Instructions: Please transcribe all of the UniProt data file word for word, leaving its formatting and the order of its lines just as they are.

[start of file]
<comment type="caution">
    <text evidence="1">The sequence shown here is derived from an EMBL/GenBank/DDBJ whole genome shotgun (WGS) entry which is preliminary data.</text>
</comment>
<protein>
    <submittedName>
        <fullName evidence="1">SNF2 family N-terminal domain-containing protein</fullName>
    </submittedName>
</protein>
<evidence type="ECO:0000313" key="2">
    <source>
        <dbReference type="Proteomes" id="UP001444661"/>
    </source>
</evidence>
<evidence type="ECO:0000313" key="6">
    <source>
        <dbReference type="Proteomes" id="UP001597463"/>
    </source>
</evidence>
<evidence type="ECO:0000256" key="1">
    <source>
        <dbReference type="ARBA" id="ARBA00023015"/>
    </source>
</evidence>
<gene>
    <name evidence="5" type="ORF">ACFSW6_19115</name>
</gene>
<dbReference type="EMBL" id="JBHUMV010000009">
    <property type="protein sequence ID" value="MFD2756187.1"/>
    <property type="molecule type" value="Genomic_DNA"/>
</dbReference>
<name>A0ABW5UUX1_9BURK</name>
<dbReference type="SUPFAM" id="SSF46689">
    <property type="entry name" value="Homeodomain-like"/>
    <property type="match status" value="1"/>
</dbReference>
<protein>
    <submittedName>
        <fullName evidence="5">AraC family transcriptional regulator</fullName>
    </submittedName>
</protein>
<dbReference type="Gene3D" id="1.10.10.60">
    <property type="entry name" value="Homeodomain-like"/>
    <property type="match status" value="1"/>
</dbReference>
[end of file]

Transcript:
<comment type="caution">
    <text evidence="1">The sequence shown here is derived from an EMBL/GenBank/DDBJ whole genome shotgun (WGS) entry which is preliminary data.</text>
</comment>
<protein>
    <submittedName>
        <fullName evidence="1">SNF2 family N-terminal domain-containing protein</fullName>
    </submittedName>
</protein>
<evidence type="ECO:0000313" key="2">
    <source>
        <dbReference type="Proteomes" id="UP001444661"/>
    </source>
</evidence>
<evidence type="ECO:0000313" key="6">
    <source>
        <dbReference type="Proteomes" id="UP001597463"/>
    </source>
</evidence>
<evidence type="ECO:0000256" key="1">
    <source>
        <dbReference type="ARBA" id="ARBA00023015"/>
    </source>
</evidence>
<gene>
    <name evidence="5" type="ORF">ACFSW6_19115</name>
</gene>
<dbReference type="EMBL" id="JBHUMV010000009">
    <property type="protein sequence ID" value="MFD2756187.1"/>
    <property type="molecule type" value="Genomic_DNA"/>
</dbReference>
<name>A0ABW5UUX1_9BURK</name>
<dbReference type="SUPFAM" id="SSF46689">
    <property type="entry name" value="Homeodomain-like"/>
    <property type="match status" value="1"/>
</dbReference>
<protein>
    <submittedName>
        <fullName evidence="5">AraC family transcriptional regulator</fullName>
    </submittedName>
</protein>
<dbReference type="Gene3D" id="1.10.10.60">
    <property type="entry name" value="Homeodomain-like"/>
    <property type="match status" value="1"/>
</dbReference>